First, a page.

Drunken Sailors: Here you start on a line, facing in the same direction. Take your right foot and drop it in front of your left foot, but two feet farther to the left. Then take the left foot and drop it in front of the right foot, but two feet to the right. This is a very exaggerated motion, but again it works on throwing your weight around and switching up your balance.

As for the actual crossovers on skates, a lot of instructors will break it down into two different motions:

Skooters: Just like when you were a kid. Keep all your weight on your left foot, which is never going to be lifted off the ground, and kick back with your right foot. Make sure you glide for a bit on just your left skate so you can get used to propelling yourself with the force of your right kick. As you get more comfortable, start off the motion by placing the right foot farther in front and to your left.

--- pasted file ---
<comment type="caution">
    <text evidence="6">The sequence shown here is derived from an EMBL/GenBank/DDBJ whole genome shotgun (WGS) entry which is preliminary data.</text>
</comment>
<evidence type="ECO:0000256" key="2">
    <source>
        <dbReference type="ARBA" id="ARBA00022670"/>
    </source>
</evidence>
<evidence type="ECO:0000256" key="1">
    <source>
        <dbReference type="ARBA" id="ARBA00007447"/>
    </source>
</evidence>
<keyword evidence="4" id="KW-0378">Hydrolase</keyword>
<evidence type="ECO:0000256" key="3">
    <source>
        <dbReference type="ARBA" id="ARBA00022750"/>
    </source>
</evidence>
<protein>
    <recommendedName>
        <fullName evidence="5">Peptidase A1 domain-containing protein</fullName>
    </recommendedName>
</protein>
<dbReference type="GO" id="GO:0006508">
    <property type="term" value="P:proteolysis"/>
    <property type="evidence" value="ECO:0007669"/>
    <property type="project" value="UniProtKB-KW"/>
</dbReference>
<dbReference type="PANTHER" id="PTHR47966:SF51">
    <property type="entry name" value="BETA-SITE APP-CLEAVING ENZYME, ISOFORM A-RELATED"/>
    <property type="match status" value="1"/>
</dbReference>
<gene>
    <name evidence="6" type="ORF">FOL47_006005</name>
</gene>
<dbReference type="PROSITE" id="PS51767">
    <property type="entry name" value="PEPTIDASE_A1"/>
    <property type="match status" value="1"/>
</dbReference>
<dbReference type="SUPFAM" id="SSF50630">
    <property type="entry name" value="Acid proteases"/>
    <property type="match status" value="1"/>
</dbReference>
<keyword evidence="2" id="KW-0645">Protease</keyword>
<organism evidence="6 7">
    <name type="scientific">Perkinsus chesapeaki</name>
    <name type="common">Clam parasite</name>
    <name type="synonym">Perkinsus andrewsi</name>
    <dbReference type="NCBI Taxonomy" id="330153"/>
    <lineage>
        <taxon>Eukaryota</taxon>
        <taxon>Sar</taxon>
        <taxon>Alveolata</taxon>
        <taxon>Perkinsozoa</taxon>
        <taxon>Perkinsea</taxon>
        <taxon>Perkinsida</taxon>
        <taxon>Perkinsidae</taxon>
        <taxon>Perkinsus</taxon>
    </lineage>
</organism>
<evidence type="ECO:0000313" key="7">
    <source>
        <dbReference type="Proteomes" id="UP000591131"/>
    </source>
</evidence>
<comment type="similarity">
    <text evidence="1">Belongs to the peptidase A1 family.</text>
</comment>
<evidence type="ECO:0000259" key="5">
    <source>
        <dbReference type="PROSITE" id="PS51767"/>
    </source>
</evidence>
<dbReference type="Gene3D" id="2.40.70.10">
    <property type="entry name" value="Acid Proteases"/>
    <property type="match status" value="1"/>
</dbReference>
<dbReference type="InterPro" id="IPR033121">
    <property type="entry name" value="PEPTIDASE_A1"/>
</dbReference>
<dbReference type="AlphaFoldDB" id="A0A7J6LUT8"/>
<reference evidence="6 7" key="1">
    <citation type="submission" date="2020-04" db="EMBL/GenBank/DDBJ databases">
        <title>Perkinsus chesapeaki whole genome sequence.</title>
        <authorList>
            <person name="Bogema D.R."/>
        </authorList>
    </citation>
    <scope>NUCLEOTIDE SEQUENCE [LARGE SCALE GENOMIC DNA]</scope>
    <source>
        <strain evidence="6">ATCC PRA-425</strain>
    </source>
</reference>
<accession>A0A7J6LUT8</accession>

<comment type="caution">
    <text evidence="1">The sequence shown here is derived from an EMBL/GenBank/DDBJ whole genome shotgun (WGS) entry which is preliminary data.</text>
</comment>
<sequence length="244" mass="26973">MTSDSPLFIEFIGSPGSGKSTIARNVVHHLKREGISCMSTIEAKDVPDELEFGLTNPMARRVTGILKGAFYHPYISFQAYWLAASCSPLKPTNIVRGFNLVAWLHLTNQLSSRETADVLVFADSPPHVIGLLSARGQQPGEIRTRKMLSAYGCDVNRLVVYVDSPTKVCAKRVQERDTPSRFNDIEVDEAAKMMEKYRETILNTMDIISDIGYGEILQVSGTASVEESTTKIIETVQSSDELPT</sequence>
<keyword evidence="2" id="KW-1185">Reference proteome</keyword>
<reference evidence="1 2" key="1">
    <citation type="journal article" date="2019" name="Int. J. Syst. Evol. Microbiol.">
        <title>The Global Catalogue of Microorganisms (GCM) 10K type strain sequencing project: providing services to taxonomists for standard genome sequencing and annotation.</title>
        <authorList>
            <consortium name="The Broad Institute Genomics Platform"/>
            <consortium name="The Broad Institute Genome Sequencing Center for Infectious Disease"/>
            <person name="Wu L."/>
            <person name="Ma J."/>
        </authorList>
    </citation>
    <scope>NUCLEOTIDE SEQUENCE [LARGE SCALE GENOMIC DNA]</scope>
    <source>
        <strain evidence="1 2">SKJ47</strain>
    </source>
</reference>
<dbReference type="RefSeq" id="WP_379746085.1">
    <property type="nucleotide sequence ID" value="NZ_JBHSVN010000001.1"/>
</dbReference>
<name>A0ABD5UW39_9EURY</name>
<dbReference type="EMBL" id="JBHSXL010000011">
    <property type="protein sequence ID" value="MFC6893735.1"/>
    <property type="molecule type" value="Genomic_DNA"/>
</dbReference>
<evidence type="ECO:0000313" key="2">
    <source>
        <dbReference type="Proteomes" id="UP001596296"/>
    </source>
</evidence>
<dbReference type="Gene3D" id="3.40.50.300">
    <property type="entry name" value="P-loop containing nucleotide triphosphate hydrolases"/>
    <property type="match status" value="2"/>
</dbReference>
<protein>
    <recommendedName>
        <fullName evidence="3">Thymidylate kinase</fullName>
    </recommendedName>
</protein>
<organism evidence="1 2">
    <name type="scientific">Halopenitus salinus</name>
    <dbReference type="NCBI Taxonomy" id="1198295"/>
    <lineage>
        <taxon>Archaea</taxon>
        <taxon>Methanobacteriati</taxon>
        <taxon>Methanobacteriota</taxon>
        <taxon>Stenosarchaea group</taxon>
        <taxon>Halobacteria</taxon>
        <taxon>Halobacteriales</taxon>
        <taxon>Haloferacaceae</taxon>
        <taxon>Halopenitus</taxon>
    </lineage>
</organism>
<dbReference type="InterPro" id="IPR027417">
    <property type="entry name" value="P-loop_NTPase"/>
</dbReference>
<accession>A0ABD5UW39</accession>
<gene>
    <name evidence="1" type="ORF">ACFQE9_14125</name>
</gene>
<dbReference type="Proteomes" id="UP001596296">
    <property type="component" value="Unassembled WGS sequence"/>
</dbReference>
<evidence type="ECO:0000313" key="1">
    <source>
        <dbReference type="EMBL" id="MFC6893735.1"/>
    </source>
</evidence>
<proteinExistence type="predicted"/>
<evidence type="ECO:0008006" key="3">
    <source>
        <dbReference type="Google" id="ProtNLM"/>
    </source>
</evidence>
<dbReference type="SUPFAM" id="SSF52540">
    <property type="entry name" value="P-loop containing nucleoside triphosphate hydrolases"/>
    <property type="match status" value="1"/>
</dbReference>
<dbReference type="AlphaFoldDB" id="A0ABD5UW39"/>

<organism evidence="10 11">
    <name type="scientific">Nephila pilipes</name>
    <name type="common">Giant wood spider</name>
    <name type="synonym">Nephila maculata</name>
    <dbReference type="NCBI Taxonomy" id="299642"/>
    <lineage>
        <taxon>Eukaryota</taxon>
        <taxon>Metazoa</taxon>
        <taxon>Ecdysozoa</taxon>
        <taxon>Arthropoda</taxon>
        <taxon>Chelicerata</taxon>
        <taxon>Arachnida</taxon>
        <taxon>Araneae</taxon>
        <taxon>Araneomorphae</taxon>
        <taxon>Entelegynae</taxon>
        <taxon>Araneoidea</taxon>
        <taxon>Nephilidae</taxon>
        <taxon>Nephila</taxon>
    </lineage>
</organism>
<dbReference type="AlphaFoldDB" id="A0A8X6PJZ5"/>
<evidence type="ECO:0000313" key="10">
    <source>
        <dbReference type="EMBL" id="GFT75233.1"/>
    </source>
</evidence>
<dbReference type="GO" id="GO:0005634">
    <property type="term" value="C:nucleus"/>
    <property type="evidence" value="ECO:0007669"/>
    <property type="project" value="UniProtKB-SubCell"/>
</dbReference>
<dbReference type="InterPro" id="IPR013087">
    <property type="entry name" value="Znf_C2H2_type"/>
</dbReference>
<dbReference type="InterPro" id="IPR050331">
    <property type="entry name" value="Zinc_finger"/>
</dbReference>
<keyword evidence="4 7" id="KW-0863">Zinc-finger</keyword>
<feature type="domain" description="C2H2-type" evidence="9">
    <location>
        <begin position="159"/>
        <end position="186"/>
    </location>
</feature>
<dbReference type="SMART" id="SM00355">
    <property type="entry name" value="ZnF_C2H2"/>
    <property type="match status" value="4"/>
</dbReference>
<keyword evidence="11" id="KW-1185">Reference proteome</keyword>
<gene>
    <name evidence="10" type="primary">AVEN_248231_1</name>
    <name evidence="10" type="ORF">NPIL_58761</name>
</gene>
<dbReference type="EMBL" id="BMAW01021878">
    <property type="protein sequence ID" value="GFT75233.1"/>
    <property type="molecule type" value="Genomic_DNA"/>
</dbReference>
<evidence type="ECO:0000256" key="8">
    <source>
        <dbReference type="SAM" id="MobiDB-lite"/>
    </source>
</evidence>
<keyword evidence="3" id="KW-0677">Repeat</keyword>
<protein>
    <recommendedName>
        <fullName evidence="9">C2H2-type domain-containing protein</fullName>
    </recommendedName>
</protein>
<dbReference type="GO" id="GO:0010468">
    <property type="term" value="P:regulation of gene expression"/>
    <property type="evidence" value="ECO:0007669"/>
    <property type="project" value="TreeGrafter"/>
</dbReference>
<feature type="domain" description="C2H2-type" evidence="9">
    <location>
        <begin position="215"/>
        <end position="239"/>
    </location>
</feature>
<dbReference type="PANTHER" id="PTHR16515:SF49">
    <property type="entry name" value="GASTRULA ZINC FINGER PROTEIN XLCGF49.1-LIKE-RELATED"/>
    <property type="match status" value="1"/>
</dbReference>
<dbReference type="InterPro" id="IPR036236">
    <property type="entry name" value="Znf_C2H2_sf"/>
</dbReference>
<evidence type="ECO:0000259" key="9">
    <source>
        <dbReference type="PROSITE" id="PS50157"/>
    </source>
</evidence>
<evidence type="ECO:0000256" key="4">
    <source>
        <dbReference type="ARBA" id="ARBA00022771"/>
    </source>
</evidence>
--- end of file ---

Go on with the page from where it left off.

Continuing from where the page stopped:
The other skooter: Now try to keep all of your weight on your right skate and kick with your left skate. At first you will be pushing pretty straight, but try to push farther behind and to the right as you get more comfortable.

Crossovers (also referred to as "pushbacks"): Now that you have isolated all the parts, try to bring them together. Drag each motion out a bit at first and focus on each part. Make sure that you are pushing with both feet and shifting your weight around fluidly from one skate to the other. In the end, make sure that you are working Smart, not Hard. Make every kick count and don't skimp on the length of your strides! Oh, and don't forget to use your arms ^_^

I also just completely stole this from TinySoprano on Skatelog... but I gave a quasi-warning!

Monday, January 10, 2011

Wheel dying, pt 1.

For inspiration!

I have noticed that my posts are either very derby or very crafty, but not much in between. To remedy that, I have decided to craft up my skates ^_^ I was reading some threads over on the Skatelog Forum, and someone dyed their wheels! I think this is a wonderful thing to do, since I have pink wheels that I bought because that was the only color available, and nobody should ever have anything pink. But I might be just a bit biassed :P